1. Citizens of the Russian Federation or member states holding valid diplomatic passports may enter, leave and transit visa-free on the territory of the Member States or the Russian Federation. Diplomatic passport holders are exempt from the visa requirement for short-term stays. The abolition of visas would also underscore its own arbitrary and paranoid Kremlin policy. It will be interesting to see what happens when Western critics of the Kremlin, unable to obtain Russian visas for years, show up at the border. Are they denied entry? 2. The contracting parties charge a fee of EUR 70 for the processing of visas if the visa applicant and the supporting documents have been filed by the visa applicant within three days of his scheduled departure date. This does not apply to cases in Article 6, paragraphs 3, b), (e) and (f), and Article 7, paragraph 3. Entry to the port of St. Petersburg with the regular ferry can only take place from the ports of Tallinn (Estonia) or Helsinki (Finland). It is also possible to travel without a visa for 72 hours from the port of Stockholm with the stop in Helsinki.   Subject to national national security rules and rules of the Russian Federation and Member States, and subject to UNION rules on visas with limited territorial validity, citizens of the Russian Federation and the European Union are allowed to travel on the territory of the Member States and the Russian Federation on an equal footing with citizens of the European Union and Russia.
At the press conference that followed, the Russian President at the time, Dmitry Medvedev, made a clear statement underlining Russia`s willingness and willingness to abolish the visa regime between the EU and Russia and said: “Our country is ready to tackle this problem (the abolition of visas). We are ready to cooperate. Of course, it`s easy for us. We are a country. There are 27 countries in the EU.Â Russia`s visa policy addresses the requirements that a foreigner wishing to enter the Russian Federation must meet in order to obtain a visa authorizing entry, entry and stay in the country. Visa exemptions are based on bilateral or multilateral agreements. Russia has agreements with a large number of countries whose citizens are visa-exempt or can apply for an online visa (e-visa). Citizens of countries that do not have such an agreement with Russia must obtain a visa in advance from a Russian diplomatic representation or visa centre. Some thought it was a good place to start. In reality, it turned out to be the end of a good start. A decade has passed and many have changed since then, while others are frozen in time.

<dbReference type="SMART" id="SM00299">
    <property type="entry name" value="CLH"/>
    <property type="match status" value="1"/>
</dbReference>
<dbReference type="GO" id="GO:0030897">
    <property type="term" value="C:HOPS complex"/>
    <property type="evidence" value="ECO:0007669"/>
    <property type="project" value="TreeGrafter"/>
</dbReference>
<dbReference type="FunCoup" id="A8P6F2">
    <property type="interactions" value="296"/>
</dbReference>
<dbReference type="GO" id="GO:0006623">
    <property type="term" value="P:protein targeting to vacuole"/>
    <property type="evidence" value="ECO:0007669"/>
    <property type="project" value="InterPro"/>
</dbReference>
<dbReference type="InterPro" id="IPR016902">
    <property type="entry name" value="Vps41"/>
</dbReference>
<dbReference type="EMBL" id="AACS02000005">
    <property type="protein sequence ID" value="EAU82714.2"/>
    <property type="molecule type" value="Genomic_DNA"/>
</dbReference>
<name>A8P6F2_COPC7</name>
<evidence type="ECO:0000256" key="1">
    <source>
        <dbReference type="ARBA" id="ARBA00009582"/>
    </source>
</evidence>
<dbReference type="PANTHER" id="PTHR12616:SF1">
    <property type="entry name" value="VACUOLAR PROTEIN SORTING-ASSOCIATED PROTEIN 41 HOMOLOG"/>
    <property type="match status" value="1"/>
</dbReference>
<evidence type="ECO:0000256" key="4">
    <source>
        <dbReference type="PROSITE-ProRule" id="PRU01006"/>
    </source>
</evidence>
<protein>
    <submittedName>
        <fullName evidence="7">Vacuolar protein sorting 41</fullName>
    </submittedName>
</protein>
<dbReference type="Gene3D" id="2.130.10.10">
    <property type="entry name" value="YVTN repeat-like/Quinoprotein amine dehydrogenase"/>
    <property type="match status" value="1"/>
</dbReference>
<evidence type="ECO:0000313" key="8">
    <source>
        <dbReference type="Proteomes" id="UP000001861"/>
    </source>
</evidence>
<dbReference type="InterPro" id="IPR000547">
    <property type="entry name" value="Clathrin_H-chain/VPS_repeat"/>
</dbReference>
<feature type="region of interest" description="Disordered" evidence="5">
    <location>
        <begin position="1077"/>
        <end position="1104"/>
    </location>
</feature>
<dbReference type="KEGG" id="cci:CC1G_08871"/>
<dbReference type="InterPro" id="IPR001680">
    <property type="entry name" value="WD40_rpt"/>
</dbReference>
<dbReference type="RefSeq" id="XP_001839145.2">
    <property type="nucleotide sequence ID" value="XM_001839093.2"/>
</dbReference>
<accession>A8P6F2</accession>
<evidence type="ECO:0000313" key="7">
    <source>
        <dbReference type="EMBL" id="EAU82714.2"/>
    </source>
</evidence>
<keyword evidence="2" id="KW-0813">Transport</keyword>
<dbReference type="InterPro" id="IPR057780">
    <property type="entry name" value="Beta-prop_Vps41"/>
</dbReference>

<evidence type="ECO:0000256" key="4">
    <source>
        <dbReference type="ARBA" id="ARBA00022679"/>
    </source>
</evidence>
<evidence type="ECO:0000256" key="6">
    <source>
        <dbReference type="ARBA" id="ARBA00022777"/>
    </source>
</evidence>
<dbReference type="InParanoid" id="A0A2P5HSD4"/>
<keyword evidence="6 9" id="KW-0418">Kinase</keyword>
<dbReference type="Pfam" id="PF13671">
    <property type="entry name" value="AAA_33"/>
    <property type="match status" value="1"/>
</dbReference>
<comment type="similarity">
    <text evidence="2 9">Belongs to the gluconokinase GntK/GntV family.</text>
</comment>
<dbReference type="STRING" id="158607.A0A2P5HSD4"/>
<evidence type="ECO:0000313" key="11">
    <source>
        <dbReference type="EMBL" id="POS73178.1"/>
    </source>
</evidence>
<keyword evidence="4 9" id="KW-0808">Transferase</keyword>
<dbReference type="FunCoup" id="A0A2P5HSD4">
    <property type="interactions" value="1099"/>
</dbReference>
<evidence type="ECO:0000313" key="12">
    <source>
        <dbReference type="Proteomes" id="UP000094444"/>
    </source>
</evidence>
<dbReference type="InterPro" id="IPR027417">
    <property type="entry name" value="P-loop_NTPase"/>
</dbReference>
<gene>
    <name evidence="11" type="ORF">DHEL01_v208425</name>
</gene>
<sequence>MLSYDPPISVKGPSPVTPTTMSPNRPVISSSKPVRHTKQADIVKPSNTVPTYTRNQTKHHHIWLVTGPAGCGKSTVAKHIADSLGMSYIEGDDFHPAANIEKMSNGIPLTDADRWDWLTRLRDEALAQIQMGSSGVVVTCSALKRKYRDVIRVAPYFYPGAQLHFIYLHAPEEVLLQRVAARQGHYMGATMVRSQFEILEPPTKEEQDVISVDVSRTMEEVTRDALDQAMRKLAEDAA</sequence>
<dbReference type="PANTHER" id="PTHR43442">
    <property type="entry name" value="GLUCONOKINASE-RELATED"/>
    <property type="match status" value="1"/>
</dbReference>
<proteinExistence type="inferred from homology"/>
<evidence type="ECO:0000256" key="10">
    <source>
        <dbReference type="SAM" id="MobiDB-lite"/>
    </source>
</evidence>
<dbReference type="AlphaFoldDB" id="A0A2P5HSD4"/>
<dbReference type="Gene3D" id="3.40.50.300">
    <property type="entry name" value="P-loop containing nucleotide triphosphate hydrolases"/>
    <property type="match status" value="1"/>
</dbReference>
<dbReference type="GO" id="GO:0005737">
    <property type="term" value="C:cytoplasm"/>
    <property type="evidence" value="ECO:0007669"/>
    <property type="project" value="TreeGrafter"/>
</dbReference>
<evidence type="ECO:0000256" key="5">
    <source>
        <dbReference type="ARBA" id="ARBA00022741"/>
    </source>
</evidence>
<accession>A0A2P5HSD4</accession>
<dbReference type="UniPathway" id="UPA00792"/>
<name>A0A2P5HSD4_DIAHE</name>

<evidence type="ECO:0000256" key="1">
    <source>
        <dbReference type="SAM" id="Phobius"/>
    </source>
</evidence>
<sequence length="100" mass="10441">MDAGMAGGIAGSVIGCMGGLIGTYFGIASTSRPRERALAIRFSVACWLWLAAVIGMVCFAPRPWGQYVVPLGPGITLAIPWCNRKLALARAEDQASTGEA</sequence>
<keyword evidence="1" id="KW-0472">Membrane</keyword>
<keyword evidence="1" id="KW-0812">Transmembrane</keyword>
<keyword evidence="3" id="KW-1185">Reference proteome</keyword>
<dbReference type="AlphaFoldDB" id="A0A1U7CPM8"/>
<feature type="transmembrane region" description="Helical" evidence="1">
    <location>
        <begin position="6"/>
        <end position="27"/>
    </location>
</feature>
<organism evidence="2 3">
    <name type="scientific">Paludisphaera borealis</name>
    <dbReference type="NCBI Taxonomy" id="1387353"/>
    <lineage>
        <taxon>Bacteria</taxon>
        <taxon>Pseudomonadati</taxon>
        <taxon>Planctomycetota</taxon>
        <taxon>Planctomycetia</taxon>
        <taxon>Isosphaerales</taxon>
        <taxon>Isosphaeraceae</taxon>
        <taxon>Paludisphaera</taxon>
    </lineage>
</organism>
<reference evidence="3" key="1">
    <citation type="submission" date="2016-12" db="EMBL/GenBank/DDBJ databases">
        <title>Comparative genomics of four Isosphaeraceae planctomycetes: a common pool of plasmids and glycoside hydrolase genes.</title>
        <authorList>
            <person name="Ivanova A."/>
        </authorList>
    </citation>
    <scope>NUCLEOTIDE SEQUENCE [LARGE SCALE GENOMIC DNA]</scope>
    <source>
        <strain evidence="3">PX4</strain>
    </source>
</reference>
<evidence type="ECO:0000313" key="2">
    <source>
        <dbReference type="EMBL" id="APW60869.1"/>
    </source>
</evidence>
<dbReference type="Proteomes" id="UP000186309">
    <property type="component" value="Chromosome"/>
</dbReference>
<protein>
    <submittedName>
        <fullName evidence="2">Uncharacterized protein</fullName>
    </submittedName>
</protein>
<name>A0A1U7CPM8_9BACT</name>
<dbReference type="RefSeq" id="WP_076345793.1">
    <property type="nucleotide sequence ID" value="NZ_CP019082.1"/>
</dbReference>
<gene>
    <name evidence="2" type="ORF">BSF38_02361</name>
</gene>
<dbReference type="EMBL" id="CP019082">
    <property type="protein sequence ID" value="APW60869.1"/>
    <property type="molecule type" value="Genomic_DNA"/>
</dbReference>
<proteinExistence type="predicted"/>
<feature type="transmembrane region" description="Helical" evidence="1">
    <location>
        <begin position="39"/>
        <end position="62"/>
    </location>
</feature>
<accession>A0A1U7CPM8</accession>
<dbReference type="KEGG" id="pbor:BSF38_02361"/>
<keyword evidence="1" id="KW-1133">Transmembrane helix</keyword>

Russia is no longer a strategic partner of the EU and the issue of visa liberalisation between the EU and Russia has moved away from the bilateral political agenda. The third phase, a phase of divergence, began in 2017 and continues to this day. Since 2017, the Russian Federation has unilaterally adopted a policy of liberalising the visa regime through the issuance of electronic visas, while the EU and EU Member States have maintained the status quo on EU-Russia visa policy. The provisions of the EU Regulation 2019/1155, updated in February 2020, which proposed higher visa fees and longer processing times, do not apply to Russian citizens. 2. By derogation from paragraph 1 of this article, this agreement does not enter into force until the date of the readmission agreement between the Russian Federation and the European Community, when that date is closest to that set out in paragraph 1 of this article. In this climate of uncertainty and restrictions, Russia is now at the forefront of visa liberalisation policy.